Design for the Corporate World

Design for the Corporate World: Creativity on the Line, 1950-1975

By Wim De Wit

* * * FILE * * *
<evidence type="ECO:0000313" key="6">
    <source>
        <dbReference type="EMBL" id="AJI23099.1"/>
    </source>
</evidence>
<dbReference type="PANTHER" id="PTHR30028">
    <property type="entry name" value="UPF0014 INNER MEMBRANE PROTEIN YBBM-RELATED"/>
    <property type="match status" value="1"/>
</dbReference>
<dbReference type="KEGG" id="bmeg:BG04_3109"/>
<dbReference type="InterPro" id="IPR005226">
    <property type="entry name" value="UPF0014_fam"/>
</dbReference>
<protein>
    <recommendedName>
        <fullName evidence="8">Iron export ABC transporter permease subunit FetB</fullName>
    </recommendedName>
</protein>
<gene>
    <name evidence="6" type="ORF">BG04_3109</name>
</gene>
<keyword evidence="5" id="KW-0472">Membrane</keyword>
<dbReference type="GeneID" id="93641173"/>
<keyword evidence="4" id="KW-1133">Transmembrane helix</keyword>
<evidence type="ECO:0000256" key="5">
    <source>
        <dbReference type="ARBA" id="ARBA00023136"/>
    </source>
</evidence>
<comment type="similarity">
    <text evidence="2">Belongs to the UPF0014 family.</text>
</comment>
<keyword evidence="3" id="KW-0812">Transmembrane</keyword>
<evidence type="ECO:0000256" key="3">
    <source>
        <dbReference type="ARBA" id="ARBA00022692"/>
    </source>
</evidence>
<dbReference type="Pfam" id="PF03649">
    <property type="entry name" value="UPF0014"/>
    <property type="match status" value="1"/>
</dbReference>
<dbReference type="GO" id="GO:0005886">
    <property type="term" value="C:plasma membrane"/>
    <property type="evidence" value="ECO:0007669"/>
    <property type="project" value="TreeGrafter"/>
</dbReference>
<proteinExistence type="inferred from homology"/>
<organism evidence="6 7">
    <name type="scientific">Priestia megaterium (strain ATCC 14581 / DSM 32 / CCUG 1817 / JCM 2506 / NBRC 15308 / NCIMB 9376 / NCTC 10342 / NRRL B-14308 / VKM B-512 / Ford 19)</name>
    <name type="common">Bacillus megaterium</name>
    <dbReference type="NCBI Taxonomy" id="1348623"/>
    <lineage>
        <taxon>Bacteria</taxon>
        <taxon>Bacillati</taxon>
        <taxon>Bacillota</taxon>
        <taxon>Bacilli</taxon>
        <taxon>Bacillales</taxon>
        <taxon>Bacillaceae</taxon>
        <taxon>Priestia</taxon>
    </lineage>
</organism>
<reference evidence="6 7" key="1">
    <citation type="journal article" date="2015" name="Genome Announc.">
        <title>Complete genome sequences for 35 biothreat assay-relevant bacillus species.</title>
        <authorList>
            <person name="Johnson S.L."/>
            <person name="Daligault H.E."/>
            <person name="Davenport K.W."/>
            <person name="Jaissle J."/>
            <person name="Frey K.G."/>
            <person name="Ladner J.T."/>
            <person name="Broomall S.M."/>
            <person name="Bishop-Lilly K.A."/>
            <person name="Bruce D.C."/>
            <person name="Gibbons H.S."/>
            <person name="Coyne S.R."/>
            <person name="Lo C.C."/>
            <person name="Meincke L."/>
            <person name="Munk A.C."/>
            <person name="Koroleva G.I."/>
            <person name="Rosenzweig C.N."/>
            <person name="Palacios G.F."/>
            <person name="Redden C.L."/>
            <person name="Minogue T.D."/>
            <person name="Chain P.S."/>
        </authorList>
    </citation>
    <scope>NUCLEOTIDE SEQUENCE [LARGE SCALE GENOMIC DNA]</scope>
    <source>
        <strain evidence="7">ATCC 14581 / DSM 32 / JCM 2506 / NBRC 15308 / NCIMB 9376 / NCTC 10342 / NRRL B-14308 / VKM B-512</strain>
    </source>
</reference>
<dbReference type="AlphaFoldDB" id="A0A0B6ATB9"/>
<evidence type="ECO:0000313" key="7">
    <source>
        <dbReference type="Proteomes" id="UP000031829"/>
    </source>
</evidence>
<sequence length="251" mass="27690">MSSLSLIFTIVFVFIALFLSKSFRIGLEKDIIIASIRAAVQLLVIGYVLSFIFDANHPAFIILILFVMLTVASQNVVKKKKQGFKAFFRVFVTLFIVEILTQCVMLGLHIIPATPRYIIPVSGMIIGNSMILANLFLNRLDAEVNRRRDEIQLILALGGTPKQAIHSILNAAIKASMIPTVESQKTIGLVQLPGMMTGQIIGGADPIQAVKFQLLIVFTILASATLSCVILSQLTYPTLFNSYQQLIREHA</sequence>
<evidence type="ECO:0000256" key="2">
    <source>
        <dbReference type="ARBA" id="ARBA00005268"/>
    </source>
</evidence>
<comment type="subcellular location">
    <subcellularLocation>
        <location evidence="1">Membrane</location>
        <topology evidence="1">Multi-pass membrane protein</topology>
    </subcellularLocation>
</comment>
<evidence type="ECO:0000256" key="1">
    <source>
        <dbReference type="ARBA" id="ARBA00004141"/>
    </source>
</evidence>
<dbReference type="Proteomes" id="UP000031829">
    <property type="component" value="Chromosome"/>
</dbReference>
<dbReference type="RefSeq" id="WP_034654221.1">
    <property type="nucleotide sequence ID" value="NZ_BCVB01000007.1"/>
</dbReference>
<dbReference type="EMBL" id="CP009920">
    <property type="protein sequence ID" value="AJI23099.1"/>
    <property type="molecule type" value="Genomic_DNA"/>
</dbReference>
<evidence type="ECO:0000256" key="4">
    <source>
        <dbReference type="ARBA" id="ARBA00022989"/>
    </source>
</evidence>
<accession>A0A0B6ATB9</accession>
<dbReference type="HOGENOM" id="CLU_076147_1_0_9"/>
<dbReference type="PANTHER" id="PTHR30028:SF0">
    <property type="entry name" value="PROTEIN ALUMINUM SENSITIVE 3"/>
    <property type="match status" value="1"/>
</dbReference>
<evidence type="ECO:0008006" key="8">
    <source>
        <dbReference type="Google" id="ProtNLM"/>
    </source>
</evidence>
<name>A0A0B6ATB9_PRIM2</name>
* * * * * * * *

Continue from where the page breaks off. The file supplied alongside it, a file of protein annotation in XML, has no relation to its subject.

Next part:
Architectural, industrial, and graphic design in the United States from the 1950s through to the 1970s — generally known as Mid-century Modern, is now perceived as a golden era, with artists such as Charles and Ray Eames, Eero Saarinen, and Eliot Noyes having become household names. This volume looks at the relationship between these designers and the companies who employed them, highlighting the political, social and cultural circumstances in which seminal design icons such as the Selectric Typewriter for IBM and the distinctive Westinghouse Electric Manufacturing Company logo were created. It not only reveals why corporations during this post WWII period needed graphic, industrial and architectural designers more than ever before, but also why designers felt ambivalent about their work for these large businesses.